391 F.2d 709
Noah GRIMES and Thomas Pearson, Appellants,
UNITED STATES of America, Appellee.
United States Court of Appeals Fifth Circuit.
March 20, 1968, Rehearing Denied April 12, 1968.
W. O. Cooper, Jr., Macon, Ga., for appellants.
Samson L. Culpepper, Asst. U.S. Atty., Macon, Ga., Marshall Tamor Golding, Atty., Dept. of Justice, Floyd Buford, U.S. Atty., Walker Johnson, Asst. U.S. Atty., Fred M. Vinson, Jr., Asst. Atty. Gen., Washington, D.C., for appellee.
Before WISDOM, BELL and DYER, Circuit Judges.
Appellants were convicted of possessing non-tax paid whiskey in violation of 26 U.S.C.A. 5205(a)(2) and 5604(a). They contend that the whiskey was unconstitutionally seized and that the grand and petit juries which considered their cases were illegally constituted.
The whiskey was seized by federal agents without a search warrant. The dispute centers on the location of the whiskey. It was found in a wooded area on land owned by appellant Grimes and behind a house which he occupied. The question presented is whether this location was within the curtilage of his home. The District Court considered the matter on a motion to suppress. His factual determination that the whiskey was outside the curtilage is not clearly erroneous.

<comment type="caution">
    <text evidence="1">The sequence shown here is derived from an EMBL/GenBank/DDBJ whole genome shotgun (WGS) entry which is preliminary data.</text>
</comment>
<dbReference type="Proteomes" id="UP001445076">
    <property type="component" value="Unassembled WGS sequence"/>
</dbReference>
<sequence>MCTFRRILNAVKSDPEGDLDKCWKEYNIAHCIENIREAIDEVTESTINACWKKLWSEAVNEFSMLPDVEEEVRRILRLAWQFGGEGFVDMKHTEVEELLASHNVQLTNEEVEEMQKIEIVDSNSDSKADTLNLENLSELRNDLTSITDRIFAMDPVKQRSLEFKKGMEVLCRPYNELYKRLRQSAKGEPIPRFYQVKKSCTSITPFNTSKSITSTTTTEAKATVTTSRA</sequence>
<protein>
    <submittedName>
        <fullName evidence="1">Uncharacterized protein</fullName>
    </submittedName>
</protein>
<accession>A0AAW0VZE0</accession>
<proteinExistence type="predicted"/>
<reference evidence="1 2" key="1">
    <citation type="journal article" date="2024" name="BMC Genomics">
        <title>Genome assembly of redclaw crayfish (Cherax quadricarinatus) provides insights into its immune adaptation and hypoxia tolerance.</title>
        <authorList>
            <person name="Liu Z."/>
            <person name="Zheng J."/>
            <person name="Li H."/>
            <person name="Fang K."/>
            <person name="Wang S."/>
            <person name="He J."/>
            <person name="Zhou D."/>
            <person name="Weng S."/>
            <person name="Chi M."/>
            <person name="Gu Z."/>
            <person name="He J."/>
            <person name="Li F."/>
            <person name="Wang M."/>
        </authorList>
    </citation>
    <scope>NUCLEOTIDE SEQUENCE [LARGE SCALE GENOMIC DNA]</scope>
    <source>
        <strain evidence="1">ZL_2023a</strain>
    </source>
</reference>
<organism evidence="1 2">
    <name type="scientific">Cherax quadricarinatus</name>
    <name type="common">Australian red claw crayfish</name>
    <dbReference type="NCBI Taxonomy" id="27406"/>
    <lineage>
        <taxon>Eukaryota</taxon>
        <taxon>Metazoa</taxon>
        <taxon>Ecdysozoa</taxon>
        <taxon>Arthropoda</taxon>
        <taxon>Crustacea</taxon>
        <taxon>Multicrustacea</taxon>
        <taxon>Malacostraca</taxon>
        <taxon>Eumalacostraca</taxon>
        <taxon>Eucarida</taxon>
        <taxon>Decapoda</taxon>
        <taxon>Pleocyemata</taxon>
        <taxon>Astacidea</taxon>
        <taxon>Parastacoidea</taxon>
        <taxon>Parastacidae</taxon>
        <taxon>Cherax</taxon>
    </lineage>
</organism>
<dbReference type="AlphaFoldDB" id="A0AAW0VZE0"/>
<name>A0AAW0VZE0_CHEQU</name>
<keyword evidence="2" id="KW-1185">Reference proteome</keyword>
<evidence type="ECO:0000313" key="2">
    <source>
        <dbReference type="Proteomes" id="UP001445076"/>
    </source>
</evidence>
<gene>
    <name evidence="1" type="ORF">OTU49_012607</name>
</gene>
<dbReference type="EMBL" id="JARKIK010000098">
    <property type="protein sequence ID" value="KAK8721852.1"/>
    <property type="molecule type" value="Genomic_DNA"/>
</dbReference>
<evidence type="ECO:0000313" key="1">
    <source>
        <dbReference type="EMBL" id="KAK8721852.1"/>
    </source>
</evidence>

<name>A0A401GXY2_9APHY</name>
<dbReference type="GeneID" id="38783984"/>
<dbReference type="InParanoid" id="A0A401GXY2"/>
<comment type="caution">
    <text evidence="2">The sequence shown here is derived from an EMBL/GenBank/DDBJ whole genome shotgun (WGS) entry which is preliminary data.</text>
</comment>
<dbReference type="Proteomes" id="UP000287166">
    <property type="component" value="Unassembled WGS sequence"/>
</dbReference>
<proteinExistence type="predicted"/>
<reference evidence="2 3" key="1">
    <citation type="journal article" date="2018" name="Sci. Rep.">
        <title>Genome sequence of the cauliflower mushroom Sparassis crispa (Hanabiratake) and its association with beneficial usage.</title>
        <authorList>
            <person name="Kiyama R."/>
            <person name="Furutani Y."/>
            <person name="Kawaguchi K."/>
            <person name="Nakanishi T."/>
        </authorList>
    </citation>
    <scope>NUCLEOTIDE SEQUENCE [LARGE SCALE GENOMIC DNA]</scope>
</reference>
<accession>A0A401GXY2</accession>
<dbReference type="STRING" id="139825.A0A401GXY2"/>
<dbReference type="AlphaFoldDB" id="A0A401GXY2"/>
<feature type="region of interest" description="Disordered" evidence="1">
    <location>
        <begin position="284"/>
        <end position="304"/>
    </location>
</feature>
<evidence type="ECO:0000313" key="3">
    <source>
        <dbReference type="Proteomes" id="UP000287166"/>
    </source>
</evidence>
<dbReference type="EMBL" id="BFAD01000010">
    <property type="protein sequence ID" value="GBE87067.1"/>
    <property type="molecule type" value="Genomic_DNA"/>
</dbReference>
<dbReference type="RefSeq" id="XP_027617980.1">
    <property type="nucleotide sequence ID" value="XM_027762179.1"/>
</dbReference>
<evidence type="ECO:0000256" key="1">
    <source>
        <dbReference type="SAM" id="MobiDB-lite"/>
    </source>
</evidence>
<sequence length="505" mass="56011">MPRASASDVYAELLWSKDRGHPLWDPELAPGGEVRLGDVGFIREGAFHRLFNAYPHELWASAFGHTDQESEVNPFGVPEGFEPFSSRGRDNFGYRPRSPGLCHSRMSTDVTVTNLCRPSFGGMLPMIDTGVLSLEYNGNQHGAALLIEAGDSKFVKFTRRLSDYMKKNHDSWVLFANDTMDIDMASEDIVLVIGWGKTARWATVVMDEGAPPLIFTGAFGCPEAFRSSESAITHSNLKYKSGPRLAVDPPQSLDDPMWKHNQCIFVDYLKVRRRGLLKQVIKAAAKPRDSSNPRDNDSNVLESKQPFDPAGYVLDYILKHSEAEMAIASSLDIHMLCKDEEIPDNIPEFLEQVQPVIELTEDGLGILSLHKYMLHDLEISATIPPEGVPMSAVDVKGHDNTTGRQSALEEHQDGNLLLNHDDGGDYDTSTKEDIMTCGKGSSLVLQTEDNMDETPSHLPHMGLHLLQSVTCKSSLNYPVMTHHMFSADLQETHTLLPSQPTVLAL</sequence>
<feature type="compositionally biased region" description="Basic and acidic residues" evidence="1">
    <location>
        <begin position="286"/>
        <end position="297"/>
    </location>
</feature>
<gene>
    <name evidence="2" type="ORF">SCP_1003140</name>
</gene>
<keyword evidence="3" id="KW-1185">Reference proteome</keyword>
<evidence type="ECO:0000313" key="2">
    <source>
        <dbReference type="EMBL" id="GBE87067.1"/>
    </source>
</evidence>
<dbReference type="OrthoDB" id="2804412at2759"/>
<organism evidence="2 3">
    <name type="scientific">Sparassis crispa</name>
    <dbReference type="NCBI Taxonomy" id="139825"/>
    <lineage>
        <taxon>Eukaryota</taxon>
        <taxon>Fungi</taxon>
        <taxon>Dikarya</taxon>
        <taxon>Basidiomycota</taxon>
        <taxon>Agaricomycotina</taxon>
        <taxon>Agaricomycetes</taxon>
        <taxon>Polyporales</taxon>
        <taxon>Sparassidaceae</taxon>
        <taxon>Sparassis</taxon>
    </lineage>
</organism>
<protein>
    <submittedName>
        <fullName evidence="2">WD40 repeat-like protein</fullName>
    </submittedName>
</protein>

The proof indicates that the jury list in the Macon Division was revised on the basis of a random selection of names from voter registration lists. Cf. United States v. Tillman, N.D.G.a., 1967, 272 F.Supp. 908, for a similar system. The proof was that the result of the revision was an array which is a representative cross-section of the community.
Appellants contend, however, that the use of voter registration lists as the sole source of names for jury duty is illegal. There was no showing that the use of these lists resulted in the exclusion of a 'cognizable group or class of qualified citizens.' Rabinowitz v. United States, 5 Cir., 1966,366 F.2d 34, 57, n. 57. See also United States v. Kelly, 2 Cir., 1965,349 F.2d 720, 778; Chance v. United States, 5 Cir., 1963, 322 F.2d 201, 203. A group of persons who have failed to register to vote has never been considered to constitute a 'cognizable group.' United States v. Kelly, supra; Chance v. United States, supra; Gorin v. United States, 1 Cir., 1963, 313 F.2d 641, 644.
The other ground asserted is that improper care was exercised by the jury commissioner and clerk in the compilation of the jury list in carrying out the statutory command of 28 U.S.C.A. 1861, that jurors be able to read, write, speak and understand the English language. This ground fails for want of proof.